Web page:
House prices hit by airport growth

HOUSE prices in the area surrounding Stansted Airport have been blighted by more than £600million since expansion plans were announced, it was claimed yesterday.

HOUSE prices in the area surrounding Stansted Airport have been blighted by more than £600million since expansion plans were announced, it was claimed yesterday.

The Stop Stansted Expansion (SSE) campaign said homeowners in Uttlesford district had suffered an average loss of £30,000 compared to price increases across the rest of Essex.

But while airport operator BAA is considering compensation for about 500 homes directly affected by the proposed second runway, the campaign group maintains about 12,000 homes have suffered.

But BAA, which also uses the Government's Land Registry figures as the basis of its compensation scheme, criticised the comments as "sweeping statements based on selective statistics".


You may also want to watch:


Members of the campaign said owners of all types of homes had lost out in the past three years, claiming prices in Uttlesford had only risen by 24.6% since July 2002, compared to an increase of 38.5% across the county.

Peter Sanders, chairman of SSE said: "We hear so many claims from BAA about the economic benefits of the airport but here we have a clear economic cost of £635 million to local homeowners.

Most Read

"Coming on top of the report earlier this month that air travel cost the UK economy a £15billion balance of payments deficit last year, one begins to wonder whether there is any net economic benefit, other than to BAA itself."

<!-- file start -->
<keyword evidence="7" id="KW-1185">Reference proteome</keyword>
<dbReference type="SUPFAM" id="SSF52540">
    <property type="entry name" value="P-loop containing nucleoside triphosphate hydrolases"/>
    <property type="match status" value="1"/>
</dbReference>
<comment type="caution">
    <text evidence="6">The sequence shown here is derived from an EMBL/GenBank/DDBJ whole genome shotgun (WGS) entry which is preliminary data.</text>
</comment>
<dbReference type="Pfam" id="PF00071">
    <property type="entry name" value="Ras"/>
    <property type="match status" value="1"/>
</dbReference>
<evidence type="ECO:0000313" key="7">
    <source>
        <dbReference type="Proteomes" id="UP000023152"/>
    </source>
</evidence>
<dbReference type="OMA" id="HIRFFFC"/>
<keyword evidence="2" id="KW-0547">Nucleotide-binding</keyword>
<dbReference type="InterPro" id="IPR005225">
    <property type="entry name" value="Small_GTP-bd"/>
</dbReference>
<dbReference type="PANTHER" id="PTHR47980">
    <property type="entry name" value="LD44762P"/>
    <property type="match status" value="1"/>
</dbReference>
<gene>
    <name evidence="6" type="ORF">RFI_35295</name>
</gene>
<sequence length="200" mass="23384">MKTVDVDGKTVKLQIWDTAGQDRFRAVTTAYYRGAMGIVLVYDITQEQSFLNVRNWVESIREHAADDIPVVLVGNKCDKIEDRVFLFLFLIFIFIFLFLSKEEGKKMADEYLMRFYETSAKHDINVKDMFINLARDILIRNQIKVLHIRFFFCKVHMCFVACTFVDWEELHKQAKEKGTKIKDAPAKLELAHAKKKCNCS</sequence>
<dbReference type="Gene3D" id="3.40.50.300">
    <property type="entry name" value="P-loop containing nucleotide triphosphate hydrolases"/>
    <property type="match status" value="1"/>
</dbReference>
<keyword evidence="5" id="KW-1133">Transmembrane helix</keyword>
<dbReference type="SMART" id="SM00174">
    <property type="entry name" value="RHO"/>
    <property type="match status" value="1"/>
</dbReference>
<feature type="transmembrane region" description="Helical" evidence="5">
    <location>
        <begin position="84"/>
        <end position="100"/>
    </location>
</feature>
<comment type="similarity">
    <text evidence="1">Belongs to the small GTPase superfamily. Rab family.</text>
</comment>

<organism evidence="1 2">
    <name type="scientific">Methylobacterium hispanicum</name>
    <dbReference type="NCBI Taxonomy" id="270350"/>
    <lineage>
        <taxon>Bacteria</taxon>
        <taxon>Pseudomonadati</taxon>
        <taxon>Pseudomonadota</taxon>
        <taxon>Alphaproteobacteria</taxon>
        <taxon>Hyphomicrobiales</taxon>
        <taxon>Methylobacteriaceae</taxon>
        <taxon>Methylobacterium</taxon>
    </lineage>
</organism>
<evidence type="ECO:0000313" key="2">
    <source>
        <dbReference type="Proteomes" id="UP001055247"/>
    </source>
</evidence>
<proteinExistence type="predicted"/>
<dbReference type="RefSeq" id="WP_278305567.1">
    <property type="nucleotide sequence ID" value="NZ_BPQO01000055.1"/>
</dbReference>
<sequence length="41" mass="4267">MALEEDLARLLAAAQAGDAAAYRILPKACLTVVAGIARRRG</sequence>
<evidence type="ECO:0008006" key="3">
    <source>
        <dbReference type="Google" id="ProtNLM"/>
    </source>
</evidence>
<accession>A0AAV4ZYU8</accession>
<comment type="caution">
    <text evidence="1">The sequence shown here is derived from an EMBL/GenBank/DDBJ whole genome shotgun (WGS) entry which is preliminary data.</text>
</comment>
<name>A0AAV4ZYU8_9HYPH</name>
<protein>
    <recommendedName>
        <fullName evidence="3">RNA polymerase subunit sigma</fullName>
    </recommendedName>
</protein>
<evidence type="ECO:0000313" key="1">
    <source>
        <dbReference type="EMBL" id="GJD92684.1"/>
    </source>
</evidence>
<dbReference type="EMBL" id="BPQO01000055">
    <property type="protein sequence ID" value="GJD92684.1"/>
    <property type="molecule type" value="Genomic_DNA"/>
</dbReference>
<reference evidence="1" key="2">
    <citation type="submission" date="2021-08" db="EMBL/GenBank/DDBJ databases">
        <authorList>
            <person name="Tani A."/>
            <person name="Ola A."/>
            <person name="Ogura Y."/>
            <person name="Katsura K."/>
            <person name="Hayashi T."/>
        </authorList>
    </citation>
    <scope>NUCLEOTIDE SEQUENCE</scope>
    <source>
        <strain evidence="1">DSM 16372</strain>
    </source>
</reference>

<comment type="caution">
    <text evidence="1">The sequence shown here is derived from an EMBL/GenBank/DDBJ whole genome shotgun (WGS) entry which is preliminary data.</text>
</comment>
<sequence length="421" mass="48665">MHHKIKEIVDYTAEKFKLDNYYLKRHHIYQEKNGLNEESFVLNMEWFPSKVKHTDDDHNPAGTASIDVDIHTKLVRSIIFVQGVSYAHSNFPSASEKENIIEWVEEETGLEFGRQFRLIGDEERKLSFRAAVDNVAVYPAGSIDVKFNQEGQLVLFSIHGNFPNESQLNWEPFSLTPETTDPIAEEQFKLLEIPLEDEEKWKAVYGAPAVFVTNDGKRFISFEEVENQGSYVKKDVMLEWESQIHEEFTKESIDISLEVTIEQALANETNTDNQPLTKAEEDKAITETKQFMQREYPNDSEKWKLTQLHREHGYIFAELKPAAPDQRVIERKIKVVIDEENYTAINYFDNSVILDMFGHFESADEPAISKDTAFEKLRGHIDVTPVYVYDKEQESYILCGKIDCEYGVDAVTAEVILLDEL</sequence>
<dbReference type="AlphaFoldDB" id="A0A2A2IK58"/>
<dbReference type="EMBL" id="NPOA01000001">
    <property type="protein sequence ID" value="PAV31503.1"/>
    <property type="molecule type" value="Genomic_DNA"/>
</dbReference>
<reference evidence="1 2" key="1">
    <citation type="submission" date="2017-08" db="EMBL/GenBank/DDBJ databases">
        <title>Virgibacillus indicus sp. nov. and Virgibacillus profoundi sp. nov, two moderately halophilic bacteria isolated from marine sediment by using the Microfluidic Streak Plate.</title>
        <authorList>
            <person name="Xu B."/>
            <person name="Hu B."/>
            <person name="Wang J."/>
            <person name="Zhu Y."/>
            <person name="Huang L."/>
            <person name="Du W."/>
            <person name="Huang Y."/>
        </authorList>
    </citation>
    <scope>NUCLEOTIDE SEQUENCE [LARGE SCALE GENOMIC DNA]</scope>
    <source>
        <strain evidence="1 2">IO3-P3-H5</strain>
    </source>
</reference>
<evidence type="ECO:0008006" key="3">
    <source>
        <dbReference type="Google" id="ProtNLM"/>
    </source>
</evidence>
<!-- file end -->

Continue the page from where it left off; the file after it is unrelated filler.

SSE said the 12,000 homes adversely affected by airport-related blight were mostly in the six CM postcode areas around the airport in the southern part of Uttlesford.

But Mark Pendlington, director of communications for BAA Stansted, said: "Old habits clearly die hard as far as SSE is concerned - yet again we have sweeping statements based on selective statistics that add up to no firm conclusion.

"All this kind of publicity achieves is to further damage the property market that is already under pressure nationally for a whole host of reasons completely unrelated to airport development.

"This scare-mongering must stop and SSE should join us in the real world where millions of people want to travel at affordable prices and where Stansted is widely applauded for helping to underpin the local and regional economy."

Tony Mullucks, a senior partner with Mullucks Wells estate agents, which has an office in Stansted Mountfitchet, said he agreed with some of SSE's argument.

"Houses that are difficult to sell are those immediately around the area of the possible second runway, but others are selling.

"But in Uttlesford it is only a very small part which is being affected by the airport – quite a few people are moving into the area to be within a reasonable distance of the airport.

"The area affected is close to the would-be second runway and at either end – but, outside that, houses have been selling in villages such as Takeley, the Eastons – all of which are not a million miles away."

He added the housing market had slumped across the country, with final selling prices dropping by five to 10% in the past year.

n William Chastell, 70, and his son Rob took to their bikes last Sunday to cycle 106 miles round the six Essex villages with the name Tye Green to raise over £350 for Stop Stansted Expansion's fighting fund.

William, from Broxbourne, completed the circular ride in just 10 hours with the start and finish point being the Elsenham Tye Green, which is threatened with "possible destruction" by proposals for a second runway at Stansted Airport.

The route passed through Tye Greens in Harlow, Good Easter, Stock Cressing and Wimbish.

Become a Supporter

This newspaper has been a central part of community life for many years. Our industry faces testing times, which is why we're asking for your support. Every contribution will help us continue to produce local journalism that makes a measurable difference to our community.

Become a Supporter
Comments powered by Disqus